Thursday, March 27, 2014

   A Cry for Help? -  Earlier this month the National Park Service released a "study" detailing the adverse economic impacts the government shutdown last October had on "gateway communities" near federal parklands.  Really?  Thank goodness they were able to go back to work and expend time, energy, effort and money on this project.  The "study" was widely circulated and picked up all across the country showing these effects in Utah, Maine, Colorado, Montana, and in the areas around Yellowstone and the Great Smokies.  Of course, the Grand Canyon figured prominently in this issue and the local paper ran a story put out by the AP.  [I haven't seen it posted on the Daily Sun web site, but here is essentially the same story from the AZ Republic.]  So, I penned a letter to the editor, and they ran it on March 19:

   The government’s closure of the Grand Canyon this past October was costly?  Didn’t we already know that?  Of course the need to “close” public lands was nonsensical and I think most of us realized that at the time.  So I was puzzled about why the Park Service would take the time to calculate the actual dollar value of the harm they caused and issue a report.

   But, now I get it.  This report is really a desperate cry for help.  Officials at the Park Service must feel tormented by the pain and suffering they have caused.  In their typically awkward way, they are asking for our forgiveness.  Upon reading this report I think any reasonable person would come away recognizing that the NPS is also asking us to find ways to insure that visitor services are beyond the reach of park officials so that we can avoid this problem in the future.  Indeed, this report reads like a subtle request for the crafting of a new compact between the NPS and the public.  I think we can all agree that the park service’s mission begins below the rim.  I think that the NPS might even embrace a proposal to restore all the land on the rim to state control.  Or, dare we dream, even to private control.  That would be the truly sustainable option.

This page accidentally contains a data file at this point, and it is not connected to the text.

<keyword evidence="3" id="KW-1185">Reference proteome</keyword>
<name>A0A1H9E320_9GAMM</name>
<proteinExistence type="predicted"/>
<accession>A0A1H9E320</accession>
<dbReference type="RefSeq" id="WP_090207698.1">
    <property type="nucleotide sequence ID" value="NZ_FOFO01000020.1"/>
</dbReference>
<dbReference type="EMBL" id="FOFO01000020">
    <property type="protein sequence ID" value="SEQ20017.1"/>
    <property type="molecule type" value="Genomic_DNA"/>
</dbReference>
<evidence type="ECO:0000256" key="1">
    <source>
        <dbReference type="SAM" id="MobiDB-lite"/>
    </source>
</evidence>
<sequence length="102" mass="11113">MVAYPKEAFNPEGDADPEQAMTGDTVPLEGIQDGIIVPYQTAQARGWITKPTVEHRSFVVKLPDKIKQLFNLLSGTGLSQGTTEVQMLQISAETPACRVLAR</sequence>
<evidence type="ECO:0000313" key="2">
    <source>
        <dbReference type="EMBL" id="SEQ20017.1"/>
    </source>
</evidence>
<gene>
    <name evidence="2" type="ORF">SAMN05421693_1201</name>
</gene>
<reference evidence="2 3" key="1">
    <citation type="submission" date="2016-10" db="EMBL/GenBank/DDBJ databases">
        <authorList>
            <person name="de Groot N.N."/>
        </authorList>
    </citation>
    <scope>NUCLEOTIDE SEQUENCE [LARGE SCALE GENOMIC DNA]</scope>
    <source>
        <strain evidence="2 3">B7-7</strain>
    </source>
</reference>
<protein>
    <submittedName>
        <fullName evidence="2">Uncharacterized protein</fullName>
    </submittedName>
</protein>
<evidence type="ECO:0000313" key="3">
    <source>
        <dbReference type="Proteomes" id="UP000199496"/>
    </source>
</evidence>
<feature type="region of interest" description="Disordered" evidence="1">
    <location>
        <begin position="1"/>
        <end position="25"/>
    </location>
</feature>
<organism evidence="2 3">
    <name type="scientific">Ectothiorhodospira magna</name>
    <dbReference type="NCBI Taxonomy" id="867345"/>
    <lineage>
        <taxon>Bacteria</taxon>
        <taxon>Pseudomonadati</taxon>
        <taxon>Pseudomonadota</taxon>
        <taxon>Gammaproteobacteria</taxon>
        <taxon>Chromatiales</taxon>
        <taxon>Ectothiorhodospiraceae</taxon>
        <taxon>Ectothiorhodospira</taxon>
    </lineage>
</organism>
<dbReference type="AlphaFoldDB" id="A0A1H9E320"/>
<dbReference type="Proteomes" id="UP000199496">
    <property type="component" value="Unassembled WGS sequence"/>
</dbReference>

As it happened, I was on the North Rim at the time the park was shut down.  The morning of the 1st (of October) I sat on the balcony of the Grand Canyon Lodge and watched the sunrise, along with a few other visitors.  We pondered what it really meant to "close" the park.  After all, the park isn't going anywhere.  The views are still here, and that's what most people come for.  Additionally, the services are mostly provided by private companies (lodging, meals, grocery, gas, showers), and they were unaffected by government budget problems.  Someone did post a sign in the window of the Visitor's Center announcing that it was closed (see photo above).  That makes sense - close the government offices, but why would you close the park?

     Well, we all know why.  It was to make a political point.  The GOP took a hit in this, but the blame lies squarely on the President and the Secretary of the Interior.  They didn't need to literally close access to the park.  Indeed, the NPS let lodge guests stay for many more days, and they didn't pull hikers out of the canyon, nor rafters off the river.  But, they wouldn't let anyone else start those activities.  [Including me, as I had a hiking permit for the first week in October that got scrubbed.]  When I left the park at about noon it was eerie to see the increasingly empty facilities.

     And, so, we have this report from the park service showing how much damage closing the parks did to the local economy.  That wasn't news.  And, the point of the report seems to be to further a partisan agenda against the GOP.  Sadly, nobody is holding the NPS to blame for this.  So, as I ask in the letter, why not just pull these places out of the park?  Make the South Rim Village, Desert View and the North Rim lodge areas subject to state/county jurisdiction.  Then, when the feds squabble, any shutdown wouldn't affect them - visitors could still come and see the Grand Canyon.  My letter got a number of comments on-line and I wrote replies that may help keep this issue alive.  [Or, not!]